Friday, 9 September 2016

'This Time of Day, This Time of Year'

One of the pleasures of reading You'll Know When You Get There is the discovery of excellent American short stories that happen to involve the weird, the ghostly, the supernatural. This particular example is an object lesson in how less can be more in the hands of a skilled author.

Josie returns home to small-town Georgia after serving in Iraq. Her little sister Ellen is pleased at first, then realises that Josie has changed. PTSD seems the obvious explanation for Josie's tetchiness, sleepwalking, and general lack of engagement with her family and the life she knew before being sent overseas. However, Josie then asks Ellen to come to a family cabin on Sorrow Lake, and things take a strange turn.

Beneath the lake lies what's left of the old town of Hekate, founded in the early years of the US. Local lore has it that the town was somehow not right, with escaped slaves talking about a bizarre cult and unholy sacrifices. Josie spends a lot of time underwater, swimming through the sunken town. She invited Ellen to join her. Then, one night, Josie goes out swimming alone, and is never seen again. Ellen dreams of Hekate, its strange church. She discovers the origin of the name. And she feels compelled to return to Sorrow Lake.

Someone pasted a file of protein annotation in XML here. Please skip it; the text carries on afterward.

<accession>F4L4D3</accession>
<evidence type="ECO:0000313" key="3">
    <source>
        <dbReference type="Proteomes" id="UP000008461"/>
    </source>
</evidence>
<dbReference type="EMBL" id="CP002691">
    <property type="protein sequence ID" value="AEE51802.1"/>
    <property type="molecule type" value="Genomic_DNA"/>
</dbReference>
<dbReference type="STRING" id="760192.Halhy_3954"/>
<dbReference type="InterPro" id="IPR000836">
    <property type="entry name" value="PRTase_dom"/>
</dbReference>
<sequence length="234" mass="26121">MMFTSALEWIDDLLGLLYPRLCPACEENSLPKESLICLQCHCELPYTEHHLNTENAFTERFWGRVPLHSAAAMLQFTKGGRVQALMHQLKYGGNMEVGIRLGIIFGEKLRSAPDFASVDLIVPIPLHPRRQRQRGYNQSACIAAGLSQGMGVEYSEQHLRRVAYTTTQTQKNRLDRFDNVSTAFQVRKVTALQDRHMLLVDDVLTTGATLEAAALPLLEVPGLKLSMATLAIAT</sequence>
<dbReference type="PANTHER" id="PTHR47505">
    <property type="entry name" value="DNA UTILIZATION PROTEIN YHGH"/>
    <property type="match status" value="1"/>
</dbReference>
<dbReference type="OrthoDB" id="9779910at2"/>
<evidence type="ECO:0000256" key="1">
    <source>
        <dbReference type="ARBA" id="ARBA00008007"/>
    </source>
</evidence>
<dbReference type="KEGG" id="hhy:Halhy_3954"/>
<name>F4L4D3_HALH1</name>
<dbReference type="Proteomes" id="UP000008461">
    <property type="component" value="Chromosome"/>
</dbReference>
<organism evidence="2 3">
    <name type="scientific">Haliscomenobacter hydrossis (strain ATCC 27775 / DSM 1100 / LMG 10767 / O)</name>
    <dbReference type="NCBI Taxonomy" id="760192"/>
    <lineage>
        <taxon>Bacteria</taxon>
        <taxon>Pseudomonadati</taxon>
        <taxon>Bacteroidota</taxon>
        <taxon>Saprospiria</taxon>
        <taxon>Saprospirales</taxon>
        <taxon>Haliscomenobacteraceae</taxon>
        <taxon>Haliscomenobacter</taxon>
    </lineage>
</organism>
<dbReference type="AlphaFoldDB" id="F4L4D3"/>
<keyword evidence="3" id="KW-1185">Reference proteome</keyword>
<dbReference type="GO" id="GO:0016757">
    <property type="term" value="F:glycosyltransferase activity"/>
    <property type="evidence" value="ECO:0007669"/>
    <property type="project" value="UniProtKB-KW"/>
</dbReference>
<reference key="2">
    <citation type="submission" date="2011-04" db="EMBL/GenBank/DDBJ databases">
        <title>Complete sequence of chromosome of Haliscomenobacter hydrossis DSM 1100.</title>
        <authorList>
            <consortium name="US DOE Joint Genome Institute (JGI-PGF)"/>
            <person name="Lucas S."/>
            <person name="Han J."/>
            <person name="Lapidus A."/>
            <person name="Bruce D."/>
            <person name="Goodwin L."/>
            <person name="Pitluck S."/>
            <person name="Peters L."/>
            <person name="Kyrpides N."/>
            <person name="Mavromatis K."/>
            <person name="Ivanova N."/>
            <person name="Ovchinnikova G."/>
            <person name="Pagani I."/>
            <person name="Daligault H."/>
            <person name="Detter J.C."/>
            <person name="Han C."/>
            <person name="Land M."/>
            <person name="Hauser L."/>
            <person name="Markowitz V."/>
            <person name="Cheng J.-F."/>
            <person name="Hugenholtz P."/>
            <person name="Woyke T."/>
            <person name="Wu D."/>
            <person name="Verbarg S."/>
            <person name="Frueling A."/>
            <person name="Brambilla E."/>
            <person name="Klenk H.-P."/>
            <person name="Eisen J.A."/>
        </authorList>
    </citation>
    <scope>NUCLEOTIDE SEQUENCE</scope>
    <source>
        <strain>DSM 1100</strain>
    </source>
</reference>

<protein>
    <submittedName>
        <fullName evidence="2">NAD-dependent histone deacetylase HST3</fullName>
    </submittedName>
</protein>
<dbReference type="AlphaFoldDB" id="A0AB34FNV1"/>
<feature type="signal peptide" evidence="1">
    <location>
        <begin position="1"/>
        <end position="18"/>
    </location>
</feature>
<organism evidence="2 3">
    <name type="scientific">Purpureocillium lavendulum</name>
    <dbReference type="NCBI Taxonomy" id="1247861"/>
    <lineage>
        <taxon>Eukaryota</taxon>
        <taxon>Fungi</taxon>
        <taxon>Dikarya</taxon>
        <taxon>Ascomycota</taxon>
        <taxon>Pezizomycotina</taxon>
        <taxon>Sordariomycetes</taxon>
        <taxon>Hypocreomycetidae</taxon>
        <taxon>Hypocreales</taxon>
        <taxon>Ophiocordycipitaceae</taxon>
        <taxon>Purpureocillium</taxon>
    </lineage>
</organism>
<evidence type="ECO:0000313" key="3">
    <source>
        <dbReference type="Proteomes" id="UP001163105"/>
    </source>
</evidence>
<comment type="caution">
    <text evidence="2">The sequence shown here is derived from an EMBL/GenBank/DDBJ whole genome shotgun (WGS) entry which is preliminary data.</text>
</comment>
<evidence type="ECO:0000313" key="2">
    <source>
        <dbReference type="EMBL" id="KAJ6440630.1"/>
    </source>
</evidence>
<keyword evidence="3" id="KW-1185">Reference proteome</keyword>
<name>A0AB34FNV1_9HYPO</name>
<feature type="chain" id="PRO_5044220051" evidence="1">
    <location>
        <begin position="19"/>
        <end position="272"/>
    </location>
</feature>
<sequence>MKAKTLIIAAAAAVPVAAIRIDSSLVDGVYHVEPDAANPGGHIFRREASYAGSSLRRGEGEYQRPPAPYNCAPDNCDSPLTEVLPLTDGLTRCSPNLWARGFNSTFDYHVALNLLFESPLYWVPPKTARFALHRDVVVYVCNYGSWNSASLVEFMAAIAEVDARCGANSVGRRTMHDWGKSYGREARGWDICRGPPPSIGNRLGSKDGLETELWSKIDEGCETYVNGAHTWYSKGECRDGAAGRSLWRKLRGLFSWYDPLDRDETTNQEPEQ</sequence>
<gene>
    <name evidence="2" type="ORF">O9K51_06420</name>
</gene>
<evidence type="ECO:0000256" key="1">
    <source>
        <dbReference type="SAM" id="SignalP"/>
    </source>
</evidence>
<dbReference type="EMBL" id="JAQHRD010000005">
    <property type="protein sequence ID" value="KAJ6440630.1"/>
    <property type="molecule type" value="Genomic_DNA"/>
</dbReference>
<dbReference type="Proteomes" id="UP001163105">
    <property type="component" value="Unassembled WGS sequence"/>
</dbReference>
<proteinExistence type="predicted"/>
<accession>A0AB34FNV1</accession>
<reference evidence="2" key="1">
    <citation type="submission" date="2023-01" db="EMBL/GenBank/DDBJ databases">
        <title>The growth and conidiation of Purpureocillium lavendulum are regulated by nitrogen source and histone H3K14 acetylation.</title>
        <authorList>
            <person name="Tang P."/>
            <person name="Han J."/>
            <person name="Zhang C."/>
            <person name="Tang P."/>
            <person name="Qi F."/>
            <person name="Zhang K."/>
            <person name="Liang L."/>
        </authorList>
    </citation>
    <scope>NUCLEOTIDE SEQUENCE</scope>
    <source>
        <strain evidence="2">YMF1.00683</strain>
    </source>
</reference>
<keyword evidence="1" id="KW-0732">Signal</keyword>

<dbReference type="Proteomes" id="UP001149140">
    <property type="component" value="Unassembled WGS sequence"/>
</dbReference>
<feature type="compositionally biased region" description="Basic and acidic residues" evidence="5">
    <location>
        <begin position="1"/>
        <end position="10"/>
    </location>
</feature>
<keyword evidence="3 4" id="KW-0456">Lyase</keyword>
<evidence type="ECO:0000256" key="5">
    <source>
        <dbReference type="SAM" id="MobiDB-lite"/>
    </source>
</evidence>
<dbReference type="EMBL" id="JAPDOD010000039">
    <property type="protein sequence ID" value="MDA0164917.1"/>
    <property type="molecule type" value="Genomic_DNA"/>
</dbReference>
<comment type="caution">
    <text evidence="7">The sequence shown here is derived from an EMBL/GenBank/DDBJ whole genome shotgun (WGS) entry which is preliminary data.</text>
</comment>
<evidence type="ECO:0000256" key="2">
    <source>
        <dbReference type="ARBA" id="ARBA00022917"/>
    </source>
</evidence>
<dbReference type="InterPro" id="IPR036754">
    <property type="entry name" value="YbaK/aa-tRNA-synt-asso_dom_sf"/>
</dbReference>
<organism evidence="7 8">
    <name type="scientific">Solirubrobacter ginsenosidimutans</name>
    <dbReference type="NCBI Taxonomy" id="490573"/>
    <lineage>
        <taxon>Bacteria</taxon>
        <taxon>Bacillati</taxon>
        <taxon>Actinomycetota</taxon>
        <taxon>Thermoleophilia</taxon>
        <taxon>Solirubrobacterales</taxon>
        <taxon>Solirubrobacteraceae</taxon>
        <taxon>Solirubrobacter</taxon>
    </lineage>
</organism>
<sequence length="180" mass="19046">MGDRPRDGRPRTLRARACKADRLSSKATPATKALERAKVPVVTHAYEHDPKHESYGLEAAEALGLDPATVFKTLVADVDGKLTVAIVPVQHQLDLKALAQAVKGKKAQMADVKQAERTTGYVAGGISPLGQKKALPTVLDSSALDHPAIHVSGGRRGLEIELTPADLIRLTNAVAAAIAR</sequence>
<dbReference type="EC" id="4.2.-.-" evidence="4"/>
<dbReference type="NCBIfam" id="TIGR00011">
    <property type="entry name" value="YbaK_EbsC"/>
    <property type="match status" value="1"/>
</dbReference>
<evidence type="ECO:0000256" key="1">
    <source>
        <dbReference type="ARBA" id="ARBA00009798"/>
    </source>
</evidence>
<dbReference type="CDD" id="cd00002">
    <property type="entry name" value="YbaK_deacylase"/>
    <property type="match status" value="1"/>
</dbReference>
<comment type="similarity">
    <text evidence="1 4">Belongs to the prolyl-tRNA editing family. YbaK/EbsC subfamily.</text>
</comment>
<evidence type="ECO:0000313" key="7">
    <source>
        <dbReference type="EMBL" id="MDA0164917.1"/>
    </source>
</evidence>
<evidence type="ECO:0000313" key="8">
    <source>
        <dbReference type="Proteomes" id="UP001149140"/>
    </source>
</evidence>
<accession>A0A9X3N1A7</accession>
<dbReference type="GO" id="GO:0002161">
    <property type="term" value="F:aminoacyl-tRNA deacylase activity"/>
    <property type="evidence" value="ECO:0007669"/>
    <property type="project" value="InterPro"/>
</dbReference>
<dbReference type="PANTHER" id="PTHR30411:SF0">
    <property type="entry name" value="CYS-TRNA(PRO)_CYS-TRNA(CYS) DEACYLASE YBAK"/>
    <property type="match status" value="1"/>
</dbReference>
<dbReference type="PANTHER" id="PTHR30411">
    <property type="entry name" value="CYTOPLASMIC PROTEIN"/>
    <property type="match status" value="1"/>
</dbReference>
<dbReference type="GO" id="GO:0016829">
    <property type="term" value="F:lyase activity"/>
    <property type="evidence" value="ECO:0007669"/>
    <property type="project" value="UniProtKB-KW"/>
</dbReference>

This is quiet horror as first-rate literature. To the end I was left guessing by many things. Firstly, there's the symbolism of Josie's military service, the way in which it puts so many ordinary American families at the heart of their nation's power and yet renders them powerless. Hekate might symbolise the unwritten or forgotten story of America's failures, drawing damaged individuals like Josie to it. But there is much here to ponder in a superficially simple tale. Suffice to say I was gripped from the first word to the last, and not a word in between was wasted.




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